How a Pawn Became a King. John Healy has gone from homeless alcoholic, to chess champion, to prize-winning writer. INTERVIEW: BRITISH AUTHOR
`NO one is born in the gutter,'' John Healy states firmly. He ought to know. He's been there. For 15 years Healy, now 46, lived what he himself would describe as the lowest form of human existence. He was one of London's vagrant alcoholics. Home was a grim, muddy park where legions of the city's outcasts congregate. Bed was a littered doorway, or the damp floorboards of a building long abandoned by all but rats and tattered men.Skip to next paragraph
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He drank whatever he could get his hands on. Sometimes it was alcohol rub diluted with water taken from a toilet bowl in a public lavatory.
He remembers it as a living hell. Each day was a constant round of dodging fellow drunks wielding broken bottles, begging, stealing, and, above all, skirting the fate that befalls most of his ilk - a sudden, senseless death. The only respite from the alcoholic ``shakes,'' perpetual hunger, and the filth - he often went months without changing his clothes or taking a bath - was bouts in prison.
It was there, in fact, something happened that was little short of miraculous. While serving a year-long sentence for drunken violence, a fellow inmate taught Healy how to play chess. Their board was a pencil sketch on a bench; the pieces were bits of paper which he kept tucked away in his socks.
WITHIN a week, Healy had become ``besotted with chess,'' he recalls, ``ate it, drank it, dreamed about it. It had replaced everything in my mind ... and for the first time in my life I began to live without a constant, nagging desire for a drink.''
That was 16 years ago. He went on to become a British chess tournament champion, capable of simultaneously playing four games blindfolded - and winning them all.
With virtually no formal education and an impoverished background, Healy astounded the British chess elite. His success is ``outstanding,'' concludes William Hartston, one of Britain's top players, ``for someone who came to the game at the age of 30 - quite apart from his earlier history.''
But that isn't the end of the story. After a growing disenchantment with professional chess - the aggression of 12 grueling hours of match play every day began ``eating me alive,'' he says, not unlike alcohol once did - he decided to try his hand at writing. The result is a recently published autobiography, ``The Grass Arena'' (London: Faber & Faber, 9.95; also Winchester, Mass.: Faber & Faber, $19.95).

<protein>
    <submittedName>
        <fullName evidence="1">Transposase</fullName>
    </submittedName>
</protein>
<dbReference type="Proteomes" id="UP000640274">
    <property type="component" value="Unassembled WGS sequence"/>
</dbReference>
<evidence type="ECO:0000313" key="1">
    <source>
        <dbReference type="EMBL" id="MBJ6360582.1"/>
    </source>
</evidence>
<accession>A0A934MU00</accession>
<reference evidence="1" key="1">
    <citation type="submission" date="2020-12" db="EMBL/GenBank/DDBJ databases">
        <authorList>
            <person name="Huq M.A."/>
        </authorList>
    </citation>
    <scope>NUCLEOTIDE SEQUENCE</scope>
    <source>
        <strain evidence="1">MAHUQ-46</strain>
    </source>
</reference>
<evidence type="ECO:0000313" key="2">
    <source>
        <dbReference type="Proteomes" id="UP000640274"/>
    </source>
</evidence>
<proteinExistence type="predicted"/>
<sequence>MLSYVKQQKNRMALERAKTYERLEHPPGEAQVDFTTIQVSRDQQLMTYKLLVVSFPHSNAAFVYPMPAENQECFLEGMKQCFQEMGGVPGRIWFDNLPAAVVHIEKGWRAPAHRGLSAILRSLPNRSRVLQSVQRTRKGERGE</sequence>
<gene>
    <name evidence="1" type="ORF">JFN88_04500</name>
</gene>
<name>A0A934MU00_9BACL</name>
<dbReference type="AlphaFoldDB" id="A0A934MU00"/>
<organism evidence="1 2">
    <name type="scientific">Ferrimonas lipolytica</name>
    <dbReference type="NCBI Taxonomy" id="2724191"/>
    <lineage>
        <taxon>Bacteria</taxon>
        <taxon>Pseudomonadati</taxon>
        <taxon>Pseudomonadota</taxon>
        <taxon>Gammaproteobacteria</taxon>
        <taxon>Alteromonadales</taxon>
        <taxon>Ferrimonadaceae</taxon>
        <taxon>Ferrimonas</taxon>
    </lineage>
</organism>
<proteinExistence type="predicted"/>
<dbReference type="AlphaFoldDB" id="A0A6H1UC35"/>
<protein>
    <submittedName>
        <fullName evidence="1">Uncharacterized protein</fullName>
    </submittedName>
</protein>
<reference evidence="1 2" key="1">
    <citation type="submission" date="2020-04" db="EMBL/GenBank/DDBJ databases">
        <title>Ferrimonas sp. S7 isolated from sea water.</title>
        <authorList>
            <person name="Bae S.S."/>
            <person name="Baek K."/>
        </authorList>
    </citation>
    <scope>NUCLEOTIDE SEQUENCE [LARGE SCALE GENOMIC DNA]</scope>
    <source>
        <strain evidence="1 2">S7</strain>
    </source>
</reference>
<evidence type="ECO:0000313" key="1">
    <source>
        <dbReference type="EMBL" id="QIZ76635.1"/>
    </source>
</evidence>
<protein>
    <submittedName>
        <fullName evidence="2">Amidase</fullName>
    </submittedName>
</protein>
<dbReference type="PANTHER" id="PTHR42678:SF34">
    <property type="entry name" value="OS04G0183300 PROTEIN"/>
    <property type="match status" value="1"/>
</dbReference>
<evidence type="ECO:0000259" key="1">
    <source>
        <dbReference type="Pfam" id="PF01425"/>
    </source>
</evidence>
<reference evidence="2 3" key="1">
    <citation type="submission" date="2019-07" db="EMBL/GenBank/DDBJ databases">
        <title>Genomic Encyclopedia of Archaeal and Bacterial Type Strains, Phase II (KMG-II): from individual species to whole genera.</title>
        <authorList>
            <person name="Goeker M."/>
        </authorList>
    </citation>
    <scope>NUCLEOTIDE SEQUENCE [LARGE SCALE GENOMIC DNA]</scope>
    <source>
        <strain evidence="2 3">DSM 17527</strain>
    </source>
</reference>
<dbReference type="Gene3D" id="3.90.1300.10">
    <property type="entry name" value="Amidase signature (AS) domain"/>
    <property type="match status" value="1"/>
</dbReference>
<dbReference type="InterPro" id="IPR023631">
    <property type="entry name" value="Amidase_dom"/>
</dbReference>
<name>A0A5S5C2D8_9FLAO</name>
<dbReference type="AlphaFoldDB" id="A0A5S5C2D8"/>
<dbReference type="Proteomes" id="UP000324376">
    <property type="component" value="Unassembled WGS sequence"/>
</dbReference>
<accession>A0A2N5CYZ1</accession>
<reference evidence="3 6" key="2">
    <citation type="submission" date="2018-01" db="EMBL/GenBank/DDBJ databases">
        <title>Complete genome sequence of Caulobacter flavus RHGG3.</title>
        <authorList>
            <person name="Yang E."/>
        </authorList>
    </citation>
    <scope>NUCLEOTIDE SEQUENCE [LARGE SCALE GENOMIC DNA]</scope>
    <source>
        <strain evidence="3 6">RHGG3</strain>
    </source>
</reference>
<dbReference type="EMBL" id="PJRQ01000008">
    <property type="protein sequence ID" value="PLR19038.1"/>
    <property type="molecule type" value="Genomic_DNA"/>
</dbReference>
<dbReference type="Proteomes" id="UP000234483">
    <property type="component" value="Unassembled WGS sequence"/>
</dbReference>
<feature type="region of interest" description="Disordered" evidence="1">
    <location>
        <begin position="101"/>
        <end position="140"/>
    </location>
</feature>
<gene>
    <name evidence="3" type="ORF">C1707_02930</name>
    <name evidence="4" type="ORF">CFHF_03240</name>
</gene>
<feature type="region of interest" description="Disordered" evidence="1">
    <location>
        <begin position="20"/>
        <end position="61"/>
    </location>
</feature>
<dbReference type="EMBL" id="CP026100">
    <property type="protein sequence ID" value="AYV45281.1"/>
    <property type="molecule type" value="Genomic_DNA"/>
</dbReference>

Now it's the literary world's turn to be stunned by Healy. Earlier this month he was awarded Britain's highest award for autobiography, the J.R. Ackerley Prize.
Colin McCabe, an English literature professor and head of production at the prestigious British Film Institute, admits to being ``simply staggered'' by the book when he first read it.
``There is no equivalent to it in the English language that deals with such an extreme form of poverty, about people you regularly see on the streets, but don't really know exist, and written by someone from the very bottom social class of society,'' says McCabe, who praises the book's ``pared and powerful prose.''
``But what is perhaps even more astonishing,'' he adds, ``is [Healy's] honesty: That someone has gone through all of this physical and mental degradation of complete alcoholism and the privations of vagrancy, without any degree of self-promotion, is quite extraordinary.''
Upon completing this first work, Healy has gone on to write articles for national periodicals, a handful of plays (currently being considered for TV adaptation), plus a novel, soon to be published.
In an interview at London's elegant Waldorf Hotel, Healy greets a reporter with friendly informality. This is a man utterly devoid of airs. Quick to laugh, he reveals large gaps where teeth once were. Years of fighting - first as a promising boxer, then as a drunken down-and-out - left their mark.